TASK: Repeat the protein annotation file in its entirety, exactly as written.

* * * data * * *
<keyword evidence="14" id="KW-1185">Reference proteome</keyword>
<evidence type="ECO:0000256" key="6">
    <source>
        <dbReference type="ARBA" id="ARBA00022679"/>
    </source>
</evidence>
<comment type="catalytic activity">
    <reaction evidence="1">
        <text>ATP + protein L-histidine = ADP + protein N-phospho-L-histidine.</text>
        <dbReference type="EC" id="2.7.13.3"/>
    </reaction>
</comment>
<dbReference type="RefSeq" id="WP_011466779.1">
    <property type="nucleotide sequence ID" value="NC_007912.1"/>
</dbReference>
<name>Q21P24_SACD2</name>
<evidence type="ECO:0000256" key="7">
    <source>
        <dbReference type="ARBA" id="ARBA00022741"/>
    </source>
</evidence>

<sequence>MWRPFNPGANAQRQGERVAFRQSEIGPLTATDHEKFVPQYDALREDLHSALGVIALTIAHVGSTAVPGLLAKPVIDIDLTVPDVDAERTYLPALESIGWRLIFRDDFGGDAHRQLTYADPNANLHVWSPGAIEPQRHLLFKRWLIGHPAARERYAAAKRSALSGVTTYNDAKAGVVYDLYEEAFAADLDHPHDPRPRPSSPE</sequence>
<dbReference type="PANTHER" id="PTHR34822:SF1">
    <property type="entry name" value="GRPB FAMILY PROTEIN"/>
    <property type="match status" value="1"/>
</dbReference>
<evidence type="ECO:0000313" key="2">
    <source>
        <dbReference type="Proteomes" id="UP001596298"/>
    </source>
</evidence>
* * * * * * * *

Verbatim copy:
<keyword evidence="14" id="KW-1185">Reference proteome</keyword>
<evidence type="ECO:0000256" key="6">
    <source>
        <dbReference type="ARBA" id="ARBA00022679"/>
    </source>
</evidence>
<comment type="catalytic activity">
    <reaction evidence="1">
        <text>ATP + protein L-histidine = ADP + protein N-phospho-L-histidine.</text>
        <dbReference type="EC" id="2.7.13.3"/>
    </reaction>
</comment>
<dbReference type="RefSeq" id="WP_011466779.1">
    <property type="nucleotide sequence ID" value="NC_007912.1"/>
</dbReference>
<name>Q21P24_SACD2</name>
<evidence type="ECO:0000256" key="7">
    <source>
        <dbReference type="ARBA" id="ARBA00022741"/>
    </source>
</evidence>

<sequence>MWRPFNPGANAQRQGERVAFRQSEIGPLTATDHEKFVPQYDALREDLHSALGVIALTIAHVGSTAVPGLLAKPVIDIDLTVPDVDAERTYLPALESIGWRLIFRDDFGGDAHRQLTYADPNANLHVWSPGAIEPQRHLLFKRWLIGHPAARERYAAAKRSALSGVTTYNDAKAGVVYDLYEEAFAADLDHPHDPRPRPSSPE</sequence>
<dbReference type="PANTHER" id="PTHR34822:SF1">
    <property type="entry name" value="GRPB FAMILY PROTEIN"/>
    <property type="match status" value="1"/>
</dbReference>
<evidence type="ECO:0000313" key="2">
    <source>
        <dbReference type="Proteomes" id="UP001596298"/>
    </source>
</evidence>